SLU news

Plant cell wall research opens up new opportunities for bioengineering

Published: 19 June 2024
Félix Barbut wearing a white trousers and a dark jacket is standing in front of a lake in a typical Northern Swedish landscape

Secondary cell walls provide the plant with stability and protection against damage and pathogens. PhD student Félix Barbut from Ewa Mellerowicz’s group at UPSC and SLU has been studying the role of xylan, a long-chain carbohydrate, that is part of the secondary cell wall. He not only identified new molecular players involved in maintaining the integrity of the cell wall, but also interesting target points for bioengineering. Read more about Félix Barbut’s research in this interview with him.

You studied secondary cell walls in Arabidopsis and aspen. What motivated you to choose this PhD project in Ewa Mellerowicz’s research group?

Félix Barbut: I was particularly drawn to pursue my PhD at UPSC due to my profound interest in the complexities of plant science and my specific fascination with how trees adapt to their environment. Reading the PhD proposal, I immediately recognized how well it aligned with my prior research on hormonal interplay, abiotic stress, and the regulation of reactive oxygen species. Moreover, I was thrilled by the broad approach of the project and its ambitious goals.

What is the role of secondary cell walls and why is it important to better understand their structure and function?

Félix Barbut: Secondary cell walls are crucial structures in various aspects of plant development, particularly in trees. They help plants resist numerous challenges such as pathogen attack or strong winds and enable trees to live for thousands of years and grow up to one hundred meters tall. Understanding the structure and dynamics of secondary cell walls could help us develop more resilient crops to withstand climate change and promote more sustainable agricultural practices. Additionally, wood, which is composed of secondary cell walls, is a major sink of atmospheric carbon dioxide. Biofuels derived from wood could serve as an alternative to fossil fuels, potentially achieving net-zero carbon emissions.

What do you consider as the major outcome of your thesis?

Félix Barbut: In my thesis, we identified several molecular players potentially involved in maintaining the integrity of secondary cell walls, a system that allows plants to sense external stresses and adjust wood development accordingly. We also created hybrid aspen trees and Arabidopsis plants that are more drought-resistant and easier to convert to biofuel. However, these plants exhibited slower growth, indicating a need to further optimize secondary cell wall integrity for creating more promising crops and trees. Additionally, we discovered that lipids, fatty compounds that are for example part of cell membranes, may play a more significant role in wood than previously understood.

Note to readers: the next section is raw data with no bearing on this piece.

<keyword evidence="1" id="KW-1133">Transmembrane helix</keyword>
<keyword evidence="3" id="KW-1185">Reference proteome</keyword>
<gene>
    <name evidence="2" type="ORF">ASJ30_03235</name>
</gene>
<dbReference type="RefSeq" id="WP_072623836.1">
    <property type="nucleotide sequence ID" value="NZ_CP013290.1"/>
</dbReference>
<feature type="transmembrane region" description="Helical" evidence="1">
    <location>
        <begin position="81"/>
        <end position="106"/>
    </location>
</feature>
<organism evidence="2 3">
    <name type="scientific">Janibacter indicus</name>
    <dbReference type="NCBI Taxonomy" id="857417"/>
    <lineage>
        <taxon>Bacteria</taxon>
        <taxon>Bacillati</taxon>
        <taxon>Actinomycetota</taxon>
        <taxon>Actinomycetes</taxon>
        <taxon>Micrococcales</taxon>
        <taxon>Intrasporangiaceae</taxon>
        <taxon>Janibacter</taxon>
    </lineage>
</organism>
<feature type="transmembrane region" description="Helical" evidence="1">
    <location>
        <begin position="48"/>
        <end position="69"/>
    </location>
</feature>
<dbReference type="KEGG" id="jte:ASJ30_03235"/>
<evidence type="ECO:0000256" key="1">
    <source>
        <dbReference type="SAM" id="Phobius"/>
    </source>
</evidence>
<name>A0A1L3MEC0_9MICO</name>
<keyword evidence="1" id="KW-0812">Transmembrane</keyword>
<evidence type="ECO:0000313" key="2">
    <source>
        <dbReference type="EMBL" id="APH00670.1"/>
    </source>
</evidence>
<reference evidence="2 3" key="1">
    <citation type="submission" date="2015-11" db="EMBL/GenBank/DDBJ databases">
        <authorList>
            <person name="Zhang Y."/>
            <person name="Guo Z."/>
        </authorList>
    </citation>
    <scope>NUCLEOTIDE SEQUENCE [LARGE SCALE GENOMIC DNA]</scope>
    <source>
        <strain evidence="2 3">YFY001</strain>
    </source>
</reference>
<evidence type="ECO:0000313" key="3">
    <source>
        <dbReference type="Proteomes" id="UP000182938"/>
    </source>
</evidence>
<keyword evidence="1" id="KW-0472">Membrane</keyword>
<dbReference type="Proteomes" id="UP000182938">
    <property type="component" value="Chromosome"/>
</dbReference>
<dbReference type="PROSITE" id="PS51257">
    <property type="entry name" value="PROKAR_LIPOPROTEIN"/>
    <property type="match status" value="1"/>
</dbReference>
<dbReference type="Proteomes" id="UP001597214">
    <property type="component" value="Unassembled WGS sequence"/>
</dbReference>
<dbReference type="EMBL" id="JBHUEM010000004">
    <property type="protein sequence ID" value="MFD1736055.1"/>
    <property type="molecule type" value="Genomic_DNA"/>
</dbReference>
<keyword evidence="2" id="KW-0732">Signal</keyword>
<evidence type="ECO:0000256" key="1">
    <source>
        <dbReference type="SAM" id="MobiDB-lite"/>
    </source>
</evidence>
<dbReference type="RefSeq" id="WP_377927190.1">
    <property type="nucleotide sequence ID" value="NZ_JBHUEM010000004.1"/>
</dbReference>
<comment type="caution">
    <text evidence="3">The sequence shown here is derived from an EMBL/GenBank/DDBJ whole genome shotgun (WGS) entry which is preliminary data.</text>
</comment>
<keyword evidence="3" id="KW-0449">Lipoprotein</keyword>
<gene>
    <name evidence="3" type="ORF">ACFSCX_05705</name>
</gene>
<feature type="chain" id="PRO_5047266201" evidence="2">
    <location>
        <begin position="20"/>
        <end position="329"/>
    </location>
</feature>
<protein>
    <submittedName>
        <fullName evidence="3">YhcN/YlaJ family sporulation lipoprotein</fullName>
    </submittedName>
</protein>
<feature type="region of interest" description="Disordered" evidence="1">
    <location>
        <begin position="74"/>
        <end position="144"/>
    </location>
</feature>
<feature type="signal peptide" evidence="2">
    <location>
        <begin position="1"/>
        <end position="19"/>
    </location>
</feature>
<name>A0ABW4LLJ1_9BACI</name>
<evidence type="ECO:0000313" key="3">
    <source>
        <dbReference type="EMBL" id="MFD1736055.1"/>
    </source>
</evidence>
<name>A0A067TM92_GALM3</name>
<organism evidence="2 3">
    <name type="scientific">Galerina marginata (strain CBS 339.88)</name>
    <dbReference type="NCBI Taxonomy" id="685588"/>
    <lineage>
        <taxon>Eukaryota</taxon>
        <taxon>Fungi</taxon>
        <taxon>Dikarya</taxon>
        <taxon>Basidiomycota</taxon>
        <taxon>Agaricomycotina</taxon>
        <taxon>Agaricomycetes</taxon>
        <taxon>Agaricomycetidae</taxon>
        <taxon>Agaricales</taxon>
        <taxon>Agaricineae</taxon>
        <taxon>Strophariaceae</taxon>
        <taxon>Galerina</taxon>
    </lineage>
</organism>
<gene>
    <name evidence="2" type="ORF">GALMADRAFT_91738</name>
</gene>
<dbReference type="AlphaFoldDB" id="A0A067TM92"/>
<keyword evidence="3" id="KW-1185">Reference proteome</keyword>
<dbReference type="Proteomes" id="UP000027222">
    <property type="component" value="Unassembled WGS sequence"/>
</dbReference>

Did your results match your expectations or working hypotheses?

Félix Barbut: Given the exploratory nature of our research, we did not set much specific expectations for the outcomes. However, we observed many consistent responses to drought and cell wall defects in herbaceous plants and perennial trees. Notably, unexpected findings - such as the presence of lipids in the wood and the drought resistance of cell wall-impaired lines - have paved the way for further research on the secondary cell wall integrity maintenance.

Did you had to overcome any challenges during your PhD?

Félix Barbut: Yes, I faced several challenges during my PhD. First, I had to adapt to a new country, which was a significant transition. Additionally, the onset of the COVID-19 pandemic in the middle of my studies presented considerable difficulties. Overall, the PhD journey is filled with ups and downs, and I am grateful for the resilience I developed during these tough times, from which I learned a great deal.

What are you planning to do now? Do you like to continue in Academia?

Félix Barbut: I am committed to pursuing a career in academia and hope to secure a permanent position in the future. Currently, I have one more paper to publish at UPSC. After that, I plan to seek a position abroad, which I believe will give me more chances of building a successful career.


About the public defence:

Félix Barbut, Umeå Plant Science Centre, Department of Forest Genetics and Plant Physiology, Swedish University of Agricultural Sciences, defended his PhD thesis on Friday, 14th of June 2024. Faculty opponent was Professor Thorsten Hamann, Professor at the Department of Biology, Norwegian University of Science and Technology (NTNU), Trondheim, Norway. The thesis was supervised by Ewa Mellerowicz.

Title of the thesis:

Unraveling the Role of Xylan in the Integrity of Secondary Cell Walls: Insights from Arabidopsis and Aspen

Link to Félix Barbut’s PhD thesis